Fear and uncertainty in the markets are leading to opportunities in unlikely places, according to Allison Fisch, principal and portfolio manager at Pzena Investment Management.
As value investors, she says her firm will go “wherever valuation points us,” and there are a variety of options in emerging markets today—including in places where the firm had never previously invested.
Emerging-market stocks have rebounded since the volatility at the end of last year. For the first two months of 2019, the MSCI Emerging Markets Index was up 9% after ending 2018 down almost 15%.
“What’s particularly exciting about today’s environment is that valuation opportunities are very widespread,” said Fisch in a Feb. 15 interview. “It’s not as if there’s only one or two countries where we’re finding all of our opportunities.”
That’s what differentiates the current environment from the beginning of 2016, she said, when valuation spreads were also “extremely wide” in emerging markets but the opportunities were much more concentrated in cyclical areas, like commodities and materials.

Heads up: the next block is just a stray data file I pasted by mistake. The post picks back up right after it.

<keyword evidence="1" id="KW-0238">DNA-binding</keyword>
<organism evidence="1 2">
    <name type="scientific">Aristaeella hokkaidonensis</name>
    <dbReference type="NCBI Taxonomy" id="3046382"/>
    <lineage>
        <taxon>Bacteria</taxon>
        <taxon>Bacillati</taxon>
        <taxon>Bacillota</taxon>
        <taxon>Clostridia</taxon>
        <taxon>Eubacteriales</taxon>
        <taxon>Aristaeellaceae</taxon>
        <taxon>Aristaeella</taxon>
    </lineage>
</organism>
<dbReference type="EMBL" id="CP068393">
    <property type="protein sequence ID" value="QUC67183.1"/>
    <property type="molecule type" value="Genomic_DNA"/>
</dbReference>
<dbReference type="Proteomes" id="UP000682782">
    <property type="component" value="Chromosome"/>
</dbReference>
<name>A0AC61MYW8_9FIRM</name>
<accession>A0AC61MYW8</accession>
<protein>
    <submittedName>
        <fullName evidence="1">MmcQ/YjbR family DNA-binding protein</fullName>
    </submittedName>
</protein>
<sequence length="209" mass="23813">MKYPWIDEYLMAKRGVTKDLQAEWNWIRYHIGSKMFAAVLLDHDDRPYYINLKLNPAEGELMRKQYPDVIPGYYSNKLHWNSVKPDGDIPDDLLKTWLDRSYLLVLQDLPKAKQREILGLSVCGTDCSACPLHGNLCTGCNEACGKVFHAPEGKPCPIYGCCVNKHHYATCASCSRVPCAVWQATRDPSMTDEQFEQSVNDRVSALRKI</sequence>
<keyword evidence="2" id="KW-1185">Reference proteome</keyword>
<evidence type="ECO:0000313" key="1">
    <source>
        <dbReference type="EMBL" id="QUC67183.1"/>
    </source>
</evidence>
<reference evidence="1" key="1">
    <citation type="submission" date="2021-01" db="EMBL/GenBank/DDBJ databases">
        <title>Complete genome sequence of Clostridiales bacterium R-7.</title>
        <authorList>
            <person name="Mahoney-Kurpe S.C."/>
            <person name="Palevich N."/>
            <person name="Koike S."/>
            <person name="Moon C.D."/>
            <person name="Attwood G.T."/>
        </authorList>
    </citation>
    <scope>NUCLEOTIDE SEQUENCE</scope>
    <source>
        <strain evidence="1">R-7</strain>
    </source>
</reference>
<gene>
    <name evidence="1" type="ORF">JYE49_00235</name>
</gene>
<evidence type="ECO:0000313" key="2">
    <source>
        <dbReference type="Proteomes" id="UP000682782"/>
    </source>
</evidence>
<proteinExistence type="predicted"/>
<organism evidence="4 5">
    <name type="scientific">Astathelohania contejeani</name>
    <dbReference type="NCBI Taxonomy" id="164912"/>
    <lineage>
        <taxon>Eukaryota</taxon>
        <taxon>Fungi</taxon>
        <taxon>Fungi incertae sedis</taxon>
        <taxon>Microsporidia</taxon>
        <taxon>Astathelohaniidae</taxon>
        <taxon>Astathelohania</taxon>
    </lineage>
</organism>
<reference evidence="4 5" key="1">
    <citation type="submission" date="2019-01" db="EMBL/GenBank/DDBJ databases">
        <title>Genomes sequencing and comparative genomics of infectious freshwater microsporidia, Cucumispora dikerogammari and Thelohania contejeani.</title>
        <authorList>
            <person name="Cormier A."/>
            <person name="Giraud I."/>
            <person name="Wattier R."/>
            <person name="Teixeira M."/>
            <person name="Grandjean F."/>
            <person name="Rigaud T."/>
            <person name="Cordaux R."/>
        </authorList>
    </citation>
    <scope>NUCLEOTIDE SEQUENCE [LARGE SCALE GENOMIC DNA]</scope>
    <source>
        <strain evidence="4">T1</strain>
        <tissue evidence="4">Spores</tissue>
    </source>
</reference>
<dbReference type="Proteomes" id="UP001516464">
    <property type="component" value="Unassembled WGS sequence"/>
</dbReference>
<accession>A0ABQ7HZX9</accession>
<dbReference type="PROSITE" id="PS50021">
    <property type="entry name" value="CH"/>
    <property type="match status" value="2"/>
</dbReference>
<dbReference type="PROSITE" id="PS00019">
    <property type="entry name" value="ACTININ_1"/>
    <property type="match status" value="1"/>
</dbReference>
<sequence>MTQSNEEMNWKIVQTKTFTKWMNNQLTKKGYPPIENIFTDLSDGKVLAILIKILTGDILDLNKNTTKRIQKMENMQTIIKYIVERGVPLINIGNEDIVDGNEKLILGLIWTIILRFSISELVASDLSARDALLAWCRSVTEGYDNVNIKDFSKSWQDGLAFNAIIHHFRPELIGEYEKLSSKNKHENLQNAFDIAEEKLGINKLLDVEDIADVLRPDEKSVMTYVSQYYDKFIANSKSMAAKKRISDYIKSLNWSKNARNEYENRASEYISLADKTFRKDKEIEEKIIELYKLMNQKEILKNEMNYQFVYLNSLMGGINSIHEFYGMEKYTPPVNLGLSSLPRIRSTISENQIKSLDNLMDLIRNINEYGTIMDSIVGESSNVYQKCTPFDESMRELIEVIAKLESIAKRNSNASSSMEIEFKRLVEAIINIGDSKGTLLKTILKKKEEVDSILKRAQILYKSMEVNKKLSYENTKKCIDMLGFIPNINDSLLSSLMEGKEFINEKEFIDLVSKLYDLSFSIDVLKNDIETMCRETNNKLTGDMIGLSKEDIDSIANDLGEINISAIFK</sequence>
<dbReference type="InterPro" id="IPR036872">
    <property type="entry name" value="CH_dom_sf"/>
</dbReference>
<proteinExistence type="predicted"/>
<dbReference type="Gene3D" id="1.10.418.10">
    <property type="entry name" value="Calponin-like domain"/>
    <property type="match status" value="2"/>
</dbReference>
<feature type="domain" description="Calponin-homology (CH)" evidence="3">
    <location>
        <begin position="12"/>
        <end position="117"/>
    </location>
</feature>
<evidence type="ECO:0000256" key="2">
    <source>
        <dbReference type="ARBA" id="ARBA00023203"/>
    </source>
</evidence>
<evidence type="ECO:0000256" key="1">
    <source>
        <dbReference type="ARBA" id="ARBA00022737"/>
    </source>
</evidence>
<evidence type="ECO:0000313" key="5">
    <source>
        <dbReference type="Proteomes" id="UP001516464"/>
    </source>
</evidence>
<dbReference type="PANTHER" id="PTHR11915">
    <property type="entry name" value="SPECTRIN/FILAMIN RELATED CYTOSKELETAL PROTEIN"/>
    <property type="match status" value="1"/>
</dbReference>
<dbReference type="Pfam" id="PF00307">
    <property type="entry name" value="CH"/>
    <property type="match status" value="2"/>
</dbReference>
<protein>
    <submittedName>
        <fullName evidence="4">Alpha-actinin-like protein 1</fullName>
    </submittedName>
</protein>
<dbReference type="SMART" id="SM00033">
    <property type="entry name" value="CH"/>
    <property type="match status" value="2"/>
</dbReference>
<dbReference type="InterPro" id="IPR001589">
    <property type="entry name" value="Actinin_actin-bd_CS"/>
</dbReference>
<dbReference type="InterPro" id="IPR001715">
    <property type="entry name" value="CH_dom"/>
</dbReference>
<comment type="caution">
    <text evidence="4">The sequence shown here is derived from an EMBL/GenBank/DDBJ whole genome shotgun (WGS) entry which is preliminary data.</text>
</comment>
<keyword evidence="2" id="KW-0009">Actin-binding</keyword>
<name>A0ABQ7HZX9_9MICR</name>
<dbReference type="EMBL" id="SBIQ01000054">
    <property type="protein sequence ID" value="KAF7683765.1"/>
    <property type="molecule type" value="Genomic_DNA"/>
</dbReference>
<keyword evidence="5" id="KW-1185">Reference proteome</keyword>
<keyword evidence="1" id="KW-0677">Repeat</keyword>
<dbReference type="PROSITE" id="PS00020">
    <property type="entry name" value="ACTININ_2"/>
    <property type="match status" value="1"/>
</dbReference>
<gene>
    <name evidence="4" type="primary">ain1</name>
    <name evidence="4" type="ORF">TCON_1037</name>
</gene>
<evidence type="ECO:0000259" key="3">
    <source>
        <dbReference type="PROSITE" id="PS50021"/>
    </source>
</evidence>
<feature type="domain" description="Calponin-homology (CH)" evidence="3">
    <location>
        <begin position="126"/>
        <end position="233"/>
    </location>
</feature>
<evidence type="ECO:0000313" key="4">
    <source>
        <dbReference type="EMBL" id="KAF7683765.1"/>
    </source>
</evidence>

This time, there are opportunities in multiple industries, said Fisch, whose firm works on the Renaissance Emerging Markets Equity Private Pool.
So where does she see the greatest opportunities right now? In emerging European and Asian economies.
“We’re overweight to emerging Europe—no big surprise there because Europe is relatively cheap when you look around the globe,” she said. “We happen to be underweight China, but we are overweight to Korea.”
Her team has also added exposure to Taiwan’s tech space through mid-cap companies that have exposure to Apple.
Despite investor enthusiasm around Latin America, which Fisch said many of her clients have been asking about recently, her team is underweight—with the exception of Brazil.
“It’s not as if we don’t like the fundamental story of a lot of the businesses that operate in that part of the world,” she said. “It really just comes down to valuation and what we’re finding popping up for us in the cheapest portion of the universe, which is where we like to hunt for our investment ideas.”
When it comes to Brazil, she said, “There’s a lot of excitement with the new political regime and hopes of pension reform and privatization. And we have been making some adjustments to our Brazilian exposure over the last several months. A lot of that is because the companies that we own there have performed very well in light of the political change.”
Overall, she warned that, as value investors, it’s important to not get carried away by what’s in the news. “Sometimes the excitement around what’s happening in a particular industry or geography can cause the valuation to get ahead of the fundamentals.” Instead, she advised sticking to your discipline.
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